Review by Nmesoma -- Sigfried’s Smelly Socks!

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Nmesoma
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Review by Nmesoma -- Sigfried’s Smelly Socks!

Post by Nmesoma » 16 Jun 2018, 09:06

[Following is a volunteer review of "Sigfried’s Smelly Socks!" by Len Foley.]
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1 out of 4 stars
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REVIEW OF SIGFRIED’S SMELLY SOCKS! BY LEN FOLEY

The story is a really short novel about a kid wondering what makes his socks and books smell so bad. It’s about all the disgusting things that had been done to his socks, all the disgusting misfortunes that had befallen his books. The phrase the author rightly quoted in the beginning, “something stinks about this book” covers everything about the entire story. It’s all about how bad his book and socks reeks, though he did promise to wash his awfully smelling socks in the end.

When I first saw the children’s book, I thought it would be comical at the least, something that could actually draw and hold a child’s attention. The book is short enough to hold a kid’s attention to the end, if it can draw it first. To me, I’ll rightly say I saw no point in writing the novel; what was a kid to gain in the end, is it good enough for a bedtime story, or is it more of a ‘read-at-school’ type? Most children’s books are creative if not comical, to help build a child’s imaginative stance or at least increase their grammatical sense. This book, while it is no doubt that it can help in a child’s grammar (as any nursery book would), won’t be of much use to a child.

Parents would rarely like it too in my opinion, and that’s chiefly because there is no moral, social or otherwise embedded in the story. At the end of the story Sigfried agreed to wash his smelly socks…in the toilet! I didn’t know if that was supposed to be a joke because it certainly didn’t have me laughing (neither did the kid I forced to listen while I read respond positively). I started searching vigorously on the information the book was trying to pass on or imbibe in children, there was none. There was zero element of creativity, information or morals the book could pass on to children and I think it would make the story a big turn-off to parents.

The graphics in the book was colorful and vibrant, and illustrated the story the author was telling. And I would say the age range that the book was designed for would be 1-3 years of age. As much as it pains me to criticize someone’s work, this book is much like a fictional and comical mistake.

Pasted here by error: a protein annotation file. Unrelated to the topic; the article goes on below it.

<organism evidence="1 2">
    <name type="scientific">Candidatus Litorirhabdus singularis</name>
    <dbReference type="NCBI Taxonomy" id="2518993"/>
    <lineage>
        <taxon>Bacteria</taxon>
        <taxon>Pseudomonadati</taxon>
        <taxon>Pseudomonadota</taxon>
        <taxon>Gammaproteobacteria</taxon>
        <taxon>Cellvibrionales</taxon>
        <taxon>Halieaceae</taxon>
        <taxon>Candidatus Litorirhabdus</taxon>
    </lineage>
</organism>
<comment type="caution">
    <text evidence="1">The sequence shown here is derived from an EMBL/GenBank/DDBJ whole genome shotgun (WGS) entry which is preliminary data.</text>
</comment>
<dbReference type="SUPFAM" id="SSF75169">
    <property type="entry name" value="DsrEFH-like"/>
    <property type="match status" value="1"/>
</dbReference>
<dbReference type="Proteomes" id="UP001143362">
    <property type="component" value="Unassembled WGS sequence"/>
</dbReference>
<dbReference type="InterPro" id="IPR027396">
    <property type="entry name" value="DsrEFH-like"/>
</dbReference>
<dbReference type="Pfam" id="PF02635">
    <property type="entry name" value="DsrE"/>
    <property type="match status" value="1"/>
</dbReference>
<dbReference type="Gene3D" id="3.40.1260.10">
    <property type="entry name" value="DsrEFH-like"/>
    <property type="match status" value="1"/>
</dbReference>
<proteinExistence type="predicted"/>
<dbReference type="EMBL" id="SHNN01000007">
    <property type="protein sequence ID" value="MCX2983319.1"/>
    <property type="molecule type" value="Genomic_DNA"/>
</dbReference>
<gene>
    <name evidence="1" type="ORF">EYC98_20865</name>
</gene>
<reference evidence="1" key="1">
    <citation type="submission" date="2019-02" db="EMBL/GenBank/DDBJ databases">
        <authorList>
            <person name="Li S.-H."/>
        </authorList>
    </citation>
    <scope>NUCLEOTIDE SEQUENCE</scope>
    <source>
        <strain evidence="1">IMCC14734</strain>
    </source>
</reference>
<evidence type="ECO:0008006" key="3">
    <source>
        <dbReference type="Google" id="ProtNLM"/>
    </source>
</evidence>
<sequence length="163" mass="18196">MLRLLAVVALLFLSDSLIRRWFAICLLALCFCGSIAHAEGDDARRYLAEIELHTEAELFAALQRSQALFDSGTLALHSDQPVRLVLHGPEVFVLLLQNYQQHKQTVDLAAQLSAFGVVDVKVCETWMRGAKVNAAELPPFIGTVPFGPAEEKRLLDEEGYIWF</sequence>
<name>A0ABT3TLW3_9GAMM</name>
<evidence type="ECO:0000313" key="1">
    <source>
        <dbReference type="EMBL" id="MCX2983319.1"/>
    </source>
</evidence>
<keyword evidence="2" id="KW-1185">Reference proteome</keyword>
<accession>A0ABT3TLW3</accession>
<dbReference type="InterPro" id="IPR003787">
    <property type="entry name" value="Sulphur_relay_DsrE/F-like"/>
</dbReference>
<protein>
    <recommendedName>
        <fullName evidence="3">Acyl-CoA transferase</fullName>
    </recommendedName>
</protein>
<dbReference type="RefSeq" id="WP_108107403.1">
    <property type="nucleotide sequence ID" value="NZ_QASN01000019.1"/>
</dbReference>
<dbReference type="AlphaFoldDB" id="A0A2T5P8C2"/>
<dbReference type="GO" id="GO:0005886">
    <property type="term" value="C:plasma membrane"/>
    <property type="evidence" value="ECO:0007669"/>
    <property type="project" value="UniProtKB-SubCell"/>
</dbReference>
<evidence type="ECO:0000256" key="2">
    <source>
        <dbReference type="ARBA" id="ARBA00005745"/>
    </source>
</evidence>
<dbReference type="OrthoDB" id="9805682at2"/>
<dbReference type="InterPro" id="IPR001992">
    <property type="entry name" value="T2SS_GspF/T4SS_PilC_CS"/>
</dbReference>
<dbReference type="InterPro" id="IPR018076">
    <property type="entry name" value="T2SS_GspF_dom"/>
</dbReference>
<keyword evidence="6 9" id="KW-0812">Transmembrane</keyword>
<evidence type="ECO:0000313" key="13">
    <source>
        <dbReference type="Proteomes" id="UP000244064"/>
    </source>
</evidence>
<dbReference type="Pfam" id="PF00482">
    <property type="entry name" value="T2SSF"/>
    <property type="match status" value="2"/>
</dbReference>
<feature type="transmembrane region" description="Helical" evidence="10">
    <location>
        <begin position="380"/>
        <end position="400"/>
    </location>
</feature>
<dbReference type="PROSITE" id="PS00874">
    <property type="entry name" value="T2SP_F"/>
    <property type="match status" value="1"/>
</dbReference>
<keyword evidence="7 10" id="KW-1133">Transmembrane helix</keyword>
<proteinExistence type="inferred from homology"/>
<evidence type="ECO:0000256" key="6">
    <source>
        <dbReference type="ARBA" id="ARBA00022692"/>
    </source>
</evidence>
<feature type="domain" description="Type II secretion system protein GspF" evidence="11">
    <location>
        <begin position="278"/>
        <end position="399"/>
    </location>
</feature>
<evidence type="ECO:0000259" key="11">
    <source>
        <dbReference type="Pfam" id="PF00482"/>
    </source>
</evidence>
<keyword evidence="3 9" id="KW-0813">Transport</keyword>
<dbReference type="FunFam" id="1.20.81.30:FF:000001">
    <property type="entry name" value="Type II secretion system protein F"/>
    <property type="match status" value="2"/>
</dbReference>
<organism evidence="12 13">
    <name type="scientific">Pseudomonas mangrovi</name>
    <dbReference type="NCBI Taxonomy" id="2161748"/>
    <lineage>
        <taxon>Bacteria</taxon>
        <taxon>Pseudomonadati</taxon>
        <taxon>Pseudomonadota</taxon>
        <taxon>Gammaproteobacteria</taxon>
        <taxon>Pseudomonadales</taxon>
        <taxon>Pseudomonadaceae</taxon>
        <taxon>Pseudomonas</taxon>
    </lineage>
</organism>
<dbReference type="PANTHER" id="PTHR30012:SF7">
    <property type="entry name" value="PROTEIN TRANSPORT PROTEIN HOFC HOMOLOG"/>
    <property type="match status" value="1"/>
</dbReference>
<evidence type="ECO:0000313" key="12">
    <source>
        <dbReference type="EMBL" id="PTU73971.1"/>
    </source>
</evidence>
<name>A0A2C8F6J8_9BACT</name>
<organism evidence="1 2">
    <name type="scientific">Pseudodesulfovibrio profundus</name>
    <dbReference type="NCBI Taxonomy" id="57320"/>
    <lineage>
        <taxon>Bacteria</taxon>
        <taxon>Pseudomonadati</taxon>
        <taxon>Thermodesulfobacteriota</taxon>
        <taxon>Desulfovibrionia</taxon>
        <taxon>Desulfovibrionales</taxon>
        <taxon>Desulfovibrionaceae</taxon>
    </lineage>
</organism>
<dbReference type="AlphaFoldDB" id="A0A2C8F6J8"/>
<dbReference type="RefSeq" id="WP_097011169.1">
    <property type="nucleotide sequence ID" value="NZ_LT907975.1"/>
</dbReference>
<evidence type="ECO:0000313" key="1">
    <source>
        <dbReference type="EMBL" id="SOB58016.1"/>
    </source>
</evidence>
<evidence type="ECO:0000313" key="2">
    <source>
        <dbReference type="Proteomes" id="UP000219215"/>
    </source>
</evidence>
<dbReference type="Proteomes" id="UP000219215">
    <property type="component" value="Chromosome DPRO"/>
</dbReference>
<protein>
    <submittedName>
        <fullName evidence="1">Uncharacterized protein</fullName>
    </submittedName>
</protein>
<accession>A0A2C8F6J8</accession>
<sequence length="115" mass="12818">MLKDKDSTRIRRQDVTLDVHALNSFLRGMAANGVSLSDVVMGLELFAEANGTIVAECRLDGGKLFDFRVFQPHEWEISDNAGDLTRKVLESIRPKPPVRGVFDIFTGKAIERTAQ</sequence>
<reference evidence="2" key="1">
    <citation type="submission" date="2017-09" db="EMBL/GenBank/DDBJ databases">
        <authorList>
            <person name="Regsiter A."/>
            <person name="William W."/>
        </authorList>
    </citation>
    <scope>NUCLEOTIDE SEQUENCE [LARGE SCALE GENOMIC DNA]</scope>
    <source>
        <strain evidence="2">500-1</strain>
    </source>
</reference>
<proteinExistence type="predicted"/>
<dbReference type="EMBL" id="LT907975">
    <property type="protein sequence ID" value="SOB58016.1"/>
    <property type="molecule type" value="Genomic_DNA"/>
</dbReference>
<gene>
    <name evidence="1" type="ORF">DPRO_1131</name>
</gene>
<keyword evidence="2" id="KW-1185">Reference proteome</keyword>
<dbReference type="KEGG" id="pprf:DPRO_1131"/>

I would rate the book ‘1 out of 4’ stars. There just isn’t much that would draw a child’s imagination or make a parent want to read it to his/her child, whatever time of day it happens to be. Children’s books should aspire to leave the children with positive creative and imaginative sense while endearing to improve their grammar, social skills and more. I don’t think a book based entirely on smelly things does that for the little ones.

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Sigfried’s Smelly Socks!
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Cotwani
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Post by Cotwani » 20 Jun 2018, 16:41

The last sentence of your review is profound....a book based entirely on smelly things does not leave a child with a positive creative and imaginative sense! I'm sorry the book did not impress you.

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gen_g
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Post by gen_g » 23 Jun 2018, 09:34

Thanks for the review! It is a pity that the book did not live up to your expectations – I am also an avid believer that children's books should be informative and fun, since these books play a major role in language development for them.

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Laura Bach
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Post by Laura Bach » 24 Jun 2018, 10:56

I am glad you saw the missing educative side of this book. After all, that's why children should read books.

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Robinho
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Post by Robinho » 27 Jun 2018, 18:51

I love your stance on the matter that children's novel should be educational.

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Robinho
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Post by Robinho » 27 Jun 2018, 19:05

I love your stance that children's novel should be educational

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Post by Kendall jojo » 01 Jul 2018, 04:57

I agree with your review; children's books should be inspirational and educative. The review was great and captured what most writers lack in their works. Thanks for the eye-opening!

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